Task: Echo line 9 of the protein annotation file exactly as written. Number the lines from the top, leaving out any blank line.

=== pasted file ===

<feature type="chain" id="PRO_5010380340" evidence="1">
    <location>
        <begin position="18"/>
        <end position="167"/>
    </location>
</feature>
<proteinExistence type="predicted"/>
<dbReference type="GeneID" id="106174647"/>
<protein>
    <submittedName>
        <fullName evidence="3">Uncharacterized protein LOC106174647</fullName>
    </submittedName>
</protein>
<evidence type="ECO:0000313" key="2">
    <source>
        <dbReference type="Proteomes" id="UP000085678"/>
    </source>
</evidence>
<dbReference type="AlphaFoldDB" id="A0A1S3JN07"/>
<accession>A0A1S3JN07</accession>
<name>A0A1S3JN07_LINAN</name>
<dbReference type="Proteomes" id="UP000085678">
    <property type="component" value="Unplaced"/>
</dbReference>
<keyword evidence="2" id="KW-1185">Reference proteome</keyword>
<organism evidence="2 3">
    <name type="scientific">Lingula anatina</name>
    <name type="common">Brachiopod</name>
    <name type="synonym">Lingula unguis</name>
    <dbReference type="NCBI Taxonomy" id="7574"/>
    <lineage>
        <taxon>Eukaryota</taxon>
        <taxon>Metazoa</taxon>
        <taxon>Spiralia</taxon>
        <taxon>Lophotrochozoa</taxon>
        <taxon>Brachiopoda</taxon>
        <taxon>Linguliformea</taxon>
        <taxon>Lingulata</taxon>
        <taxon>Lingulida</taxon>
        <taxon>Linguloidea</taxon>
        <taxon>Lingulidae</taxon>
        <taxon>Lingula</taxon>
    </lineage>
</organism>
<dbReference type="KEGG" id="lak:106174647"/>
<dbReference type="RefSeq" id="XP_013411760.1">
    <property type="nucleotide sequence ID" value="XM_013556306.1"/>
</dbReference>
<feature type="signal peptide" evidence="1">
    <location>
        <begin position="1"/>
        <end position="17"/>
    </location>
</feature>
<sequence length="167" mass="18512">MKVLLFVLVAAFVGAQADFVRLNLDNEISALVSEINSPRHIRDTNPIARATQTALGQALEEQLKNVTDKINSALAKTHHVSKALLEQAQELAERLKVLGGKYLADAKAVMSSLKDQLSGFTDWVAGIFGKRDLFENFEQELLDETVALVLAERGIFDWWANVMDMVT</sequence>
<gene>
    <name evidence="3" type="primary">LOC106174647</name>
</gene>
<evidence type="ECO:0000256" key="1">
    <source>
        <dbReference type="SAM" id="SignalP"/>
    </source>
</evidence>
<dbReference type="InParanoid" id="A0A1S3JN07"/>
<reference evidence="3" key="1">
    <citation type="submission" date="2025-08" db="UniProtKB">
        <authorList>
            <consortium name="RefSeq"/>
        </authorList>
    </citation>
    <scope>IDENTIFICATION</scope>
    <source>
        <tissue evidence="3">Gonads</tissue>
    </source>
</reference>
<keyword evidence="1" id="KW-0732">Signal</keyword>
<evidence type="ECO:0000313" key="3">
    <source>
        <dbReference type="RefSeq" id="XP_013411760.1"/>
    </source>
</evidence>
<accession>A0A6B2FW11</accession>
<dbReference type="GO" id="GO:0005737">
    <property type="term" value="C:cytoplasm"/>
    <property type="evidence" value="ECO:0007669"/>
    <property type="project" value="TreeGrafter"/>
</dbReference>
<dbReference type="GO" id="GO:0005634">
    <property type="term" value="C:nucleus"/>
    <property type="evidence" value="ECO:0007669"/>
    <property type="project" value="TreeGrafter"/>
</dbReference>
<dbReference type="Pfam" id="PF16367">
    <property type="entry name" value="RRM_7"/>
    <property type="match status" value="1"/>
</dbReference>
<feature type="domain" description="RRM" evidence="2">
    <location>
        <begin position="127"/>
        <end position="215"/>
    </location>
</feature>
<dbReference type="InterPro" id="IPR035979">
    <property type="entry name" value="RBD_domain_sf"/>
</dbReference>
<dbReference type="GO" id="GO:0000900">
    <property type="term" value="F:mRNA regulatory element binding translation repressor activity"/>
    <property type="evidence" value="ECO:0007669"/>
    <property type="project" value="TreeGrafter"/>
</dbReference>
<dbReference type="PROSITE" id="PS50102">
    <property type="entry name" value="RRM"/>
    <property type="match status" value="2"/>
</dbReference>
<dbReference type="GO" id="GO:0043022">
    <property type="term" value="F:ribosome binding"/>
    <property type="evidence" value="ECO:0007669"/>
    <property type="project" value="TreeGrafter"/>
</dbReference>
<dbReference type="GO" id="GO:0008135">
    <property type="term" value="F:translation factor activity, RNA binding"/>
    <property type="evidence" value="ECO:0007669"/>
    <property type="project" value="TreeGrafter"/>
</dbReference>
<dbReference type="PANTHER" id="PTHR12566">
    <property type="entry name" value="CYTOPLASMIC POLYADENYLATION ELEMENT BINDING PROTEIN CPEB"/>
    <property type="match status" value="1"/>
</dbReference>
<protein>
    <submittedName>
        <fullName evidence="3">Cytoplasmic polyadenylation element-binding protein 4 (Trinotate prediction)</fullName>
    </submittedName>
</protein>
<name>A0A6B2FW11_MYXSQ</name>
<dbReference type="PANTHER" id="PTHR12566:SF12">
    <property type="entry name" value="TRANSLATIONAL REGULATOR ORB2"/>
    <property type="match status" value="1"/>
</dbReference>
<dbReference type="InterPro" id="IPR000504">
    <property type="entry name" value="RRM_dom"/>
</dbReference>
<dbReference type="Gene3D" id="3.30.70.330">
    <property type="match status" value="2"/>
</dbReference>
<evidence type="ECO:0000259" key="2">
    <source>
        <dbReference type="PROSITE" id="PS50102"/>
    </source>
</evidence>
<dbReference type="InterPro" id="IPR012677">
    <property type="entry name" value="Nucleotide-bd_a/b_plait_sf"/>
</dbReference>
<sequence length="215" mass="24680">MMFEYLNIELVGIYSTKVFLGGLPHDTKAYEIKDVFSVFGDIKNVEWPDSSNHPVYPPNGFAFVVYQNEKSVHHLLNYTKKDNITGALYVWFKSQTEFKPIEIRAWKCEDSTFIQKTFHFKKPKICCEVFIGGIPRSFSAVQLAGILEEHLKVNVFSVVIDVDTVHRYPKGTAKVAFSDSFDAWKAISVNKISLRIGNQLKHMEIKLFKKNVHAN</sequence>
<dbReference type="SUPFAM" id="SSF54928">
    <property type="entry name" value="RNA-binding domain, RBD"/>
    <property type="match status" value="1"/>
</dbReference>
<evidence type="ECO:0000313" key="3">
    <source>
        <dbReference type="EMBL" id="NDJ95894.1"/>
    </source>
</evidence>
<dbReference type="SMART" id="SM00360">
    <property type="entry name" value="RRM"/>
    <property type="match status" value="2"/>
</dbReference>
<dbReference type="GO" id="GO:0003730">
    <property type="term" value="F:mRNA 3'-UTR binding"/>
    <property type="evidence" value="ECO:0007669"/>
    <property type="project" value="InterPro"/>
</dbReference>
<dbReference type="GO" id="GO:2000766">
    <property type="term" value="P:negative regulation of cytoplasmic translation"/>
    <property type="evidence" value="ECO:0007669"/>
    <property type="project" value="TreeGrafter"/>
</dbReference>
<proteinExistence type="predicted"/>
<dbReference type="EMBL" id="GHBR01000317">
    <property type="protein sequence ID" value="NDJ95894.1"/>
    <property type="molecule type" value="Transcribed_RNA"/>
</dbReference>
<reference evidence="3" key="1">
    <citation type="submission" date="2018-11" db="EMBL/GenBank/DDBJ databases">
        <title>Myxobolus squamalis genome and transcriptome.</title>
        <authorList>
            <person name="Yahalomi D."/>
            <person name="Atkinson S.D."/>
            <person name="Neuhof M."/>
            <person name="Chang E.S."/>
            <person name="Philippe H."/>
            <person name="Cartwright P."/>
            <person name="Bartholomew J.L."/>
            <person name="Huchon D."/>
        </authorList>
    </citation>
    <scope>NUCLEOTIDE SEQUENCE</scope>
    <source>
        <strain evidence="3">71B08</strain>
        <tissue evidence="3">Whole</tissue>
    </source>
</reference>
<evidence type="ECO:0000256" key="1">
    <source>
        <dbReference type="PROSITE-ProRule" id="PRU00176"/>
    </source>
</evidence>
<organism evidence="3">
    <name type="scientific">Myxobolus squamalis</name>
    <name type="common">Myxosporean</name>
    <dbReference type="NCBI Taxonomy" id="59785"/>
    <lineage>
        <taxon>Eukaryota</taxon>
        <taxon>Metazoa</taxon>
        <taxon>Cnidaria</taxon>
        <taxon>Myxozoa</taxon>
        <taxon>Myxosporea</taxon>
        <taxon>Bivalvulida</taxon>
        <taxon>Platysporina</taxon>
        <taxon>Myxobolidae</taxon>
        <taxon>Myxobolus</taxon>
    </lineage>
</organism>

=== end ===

<protein>